- Ad Hominem
- Appeal to Authority, Anonymous Authority , and Rumor
Ad Hominem: Against the man; personal attack
Attacking an individual rather than their argument. Person X denounces person Y rather than their argument and thinks this attack makes Y’s argument false. Also called ad hominem abusive because the person is abused, not the argument.
Argument: Atheists don’t believe in God because they are blind to the truths religious people see. They can’t have, and don’t have, any means for establishing a descent set of values because belief in God is necessary to establish true values.
Rebuttal: Atheists don’t believe in a god for whatever personal reason they have chosen, not because they are blind. Perhaps they checked the arguments for theism or were religious prior to becoming an atheist. Tacking ‘belief in god’ to a set of values is just another value, not the sum or ‘quality’ of the set.
Ad Hominem Tu Quoque: You too fallacy
Y says X’s argument is false because X did or said something contradicting arguments they made in the past. A “not practicing what is preached” incident.
Again, each particular claim must be examined independently. Only one of two inconsistent claims can be true or both may be false. Furthermore, regardless of someone’s hypocritical behavior, the truth of their fact claim is independent of their hypocritical actions.
Argument: You say God doesn’t exist, but you can’t prove a negative. Besides the other day you said AB, but yesterday you said BA. And
Ad Hominen Circumstantial
Person X’s argument is overlooked in place of their personal circumstances or character. Also, Y states that X’s claim is being made out of the self-interest of X (or their circumstances) so the argument is false. Again, attacking the person (interests and circumstances), not the argument.
You don’t believe in God because you have to have faith before you can understand, and how can you have faith when you come from a broken home and you dropped out of high school. Or something to the effect of: You just believe what you do to spite God for the situation you’re in. Again what are the reasons person X is an atheist? Their circumstances have nothing to do with the validity of atheism.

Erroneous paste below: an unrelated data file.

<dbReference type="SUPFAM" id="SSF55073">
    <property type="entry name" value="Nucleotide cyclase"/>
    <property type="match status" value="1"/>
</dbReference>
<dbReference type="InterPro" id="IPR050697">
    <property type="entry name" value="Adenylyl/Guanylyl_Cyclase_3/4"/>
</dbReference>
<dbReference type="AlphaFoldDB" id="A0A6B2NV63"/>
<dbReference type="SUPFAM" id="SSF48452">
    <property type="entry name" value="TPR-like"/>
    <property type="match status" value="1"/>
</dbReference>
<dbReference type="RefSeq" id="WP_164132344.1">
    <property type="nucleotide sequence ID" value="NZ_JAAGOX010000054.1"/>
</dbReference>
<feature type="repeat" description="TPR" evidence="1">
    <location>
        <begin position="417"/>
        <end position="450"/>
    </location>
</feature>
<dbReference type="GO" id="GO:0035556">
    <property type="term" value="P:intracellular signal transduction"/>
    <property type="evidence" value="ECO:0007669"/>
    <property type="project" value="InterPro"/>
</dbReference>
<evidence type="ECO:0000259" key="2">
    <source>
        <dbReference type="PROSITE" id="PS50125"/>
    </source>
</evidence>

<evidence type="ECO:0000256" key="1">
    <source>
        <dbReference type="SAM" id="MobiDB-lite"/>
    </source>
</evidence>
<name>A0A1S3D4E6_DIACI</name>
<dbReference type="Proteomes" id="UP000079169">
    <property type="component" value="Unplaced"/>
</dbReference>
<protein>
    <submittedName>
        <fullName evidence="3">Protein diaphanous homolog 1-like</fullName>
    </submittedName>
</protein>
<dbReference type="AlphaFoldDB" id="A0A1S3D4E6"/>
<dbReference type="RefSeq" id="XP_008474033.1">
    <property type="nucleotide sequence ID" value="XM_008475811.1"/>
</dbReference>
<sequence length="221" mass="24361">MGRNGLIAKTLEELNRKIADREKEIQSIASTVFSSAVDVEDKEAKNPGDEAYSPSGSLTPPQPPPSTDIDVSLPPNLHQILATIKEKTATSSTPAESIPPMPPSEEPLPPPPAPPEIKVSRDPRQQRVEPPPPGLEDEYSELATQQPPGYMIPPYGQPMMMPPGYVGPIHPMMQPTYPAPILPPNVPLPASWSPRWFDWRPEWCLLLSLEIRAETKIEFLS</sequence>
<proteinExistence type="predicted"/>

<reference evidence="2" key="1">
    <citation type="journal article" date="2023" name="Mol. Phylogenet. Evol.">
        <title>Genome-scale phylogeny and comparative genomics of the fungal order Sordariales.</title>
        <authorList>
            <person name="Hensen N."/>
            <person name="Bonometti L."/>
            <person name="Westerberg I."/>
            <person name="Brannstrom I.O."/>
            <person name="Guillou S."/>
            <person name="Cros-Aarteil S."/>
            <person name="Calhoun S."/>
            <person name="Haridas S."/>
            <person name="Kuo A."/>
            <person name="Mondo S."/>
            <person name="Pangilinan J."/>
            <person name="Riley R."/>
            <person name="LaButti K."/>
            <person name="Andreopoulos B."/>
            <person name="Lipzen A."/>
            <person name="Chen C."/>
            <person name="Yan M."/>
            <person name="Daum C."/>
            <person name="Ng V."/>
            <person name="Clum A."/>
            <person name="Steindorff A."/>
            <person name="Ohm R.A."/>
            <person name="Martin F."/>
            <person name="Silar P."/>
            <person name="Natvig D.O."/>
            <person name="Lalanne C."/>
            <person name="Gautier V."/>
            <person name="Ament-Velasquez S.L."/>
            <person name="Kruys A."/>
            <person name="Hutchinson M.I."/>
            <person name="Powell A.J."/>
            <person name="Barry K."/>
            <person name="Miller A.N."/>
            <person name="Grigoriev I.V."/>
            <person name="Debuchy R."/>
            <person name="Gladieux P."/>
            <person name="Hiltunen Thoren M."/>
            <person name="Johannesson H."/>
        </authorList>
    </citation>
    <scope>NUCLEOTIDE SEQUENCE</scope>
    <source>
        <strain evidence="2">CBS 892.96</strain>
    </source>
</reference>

Argument: You’re an atheist, why should I believe anything you have to say (about anything). Your arguments against God’s existence are wrong because you are using atheistic logic to prove your own beliefs so you don’t see the logic of God’s truth.
Rebuttal: Arguments need to be examined on their own to determine if they are valid or not, regardless of the person’s character.
Appeal to Authority: Argumentum ad Verecundiam
According to Dr.X, a planetary physicist, and Dr.Y, a biochemist, God does exist. Not to mention theologians, people like A, B, and C.
These experts may disagree on why God exists. And are X and Y qualified to be experts on the idea of God if they are not theologians or philosophers? Finally the ‘expert’ theologians and philosophers may, and do, disagree on the specifics of God’s existence or non-existence. Again, an examination of the arguments, not those people surrounding them, needs attention.
Appeal to Anonymous Authority and Rumor
Quite often experts may be addressed, but their names or credentials not cited, so it is hard to say if they are actually an ‘authority.’ This often involves the words “experts say,” or this “Doctor said,” or “an expert in X said.” The same holds true for rumors about an issue and any authorities connected to it (this is a version of the regular ad hominem case redirected at attacking arguments with heresy and ‘experts,’ not support for claims).
Style over Substance
Person X may be right and person Y wrong, but Y is believed because their eloquent, savior faire and debonair presentation of an argument is cited as reason to believe it.
Having seen several debates on creationism, they provide a good example of this subject changing method. Many of the debates are to be centered on only a few topics. The creationists often comes with droves of ‘info’ and ‘facts,’ inundating the audience with them, as if it is doctrine. Many of these creation scientists make a living preaching to the choir and perfecting their speaking craft by making many appearances on this issue throughout the country—they learn to perfect their craft and style. Some evolutionists are not prepared to deal with their tactics. They come to debate four or five issues but are now confronted with an overwhelming amount of topics to which they cannot respond. So, creationists evade the issues at hand, to avoid close examination and focus on those few topics agreed upon, by going off on tangents not connected to the specific topics that were to be discussed—all in a very convincing, stylish, and well-rehearsed sermon.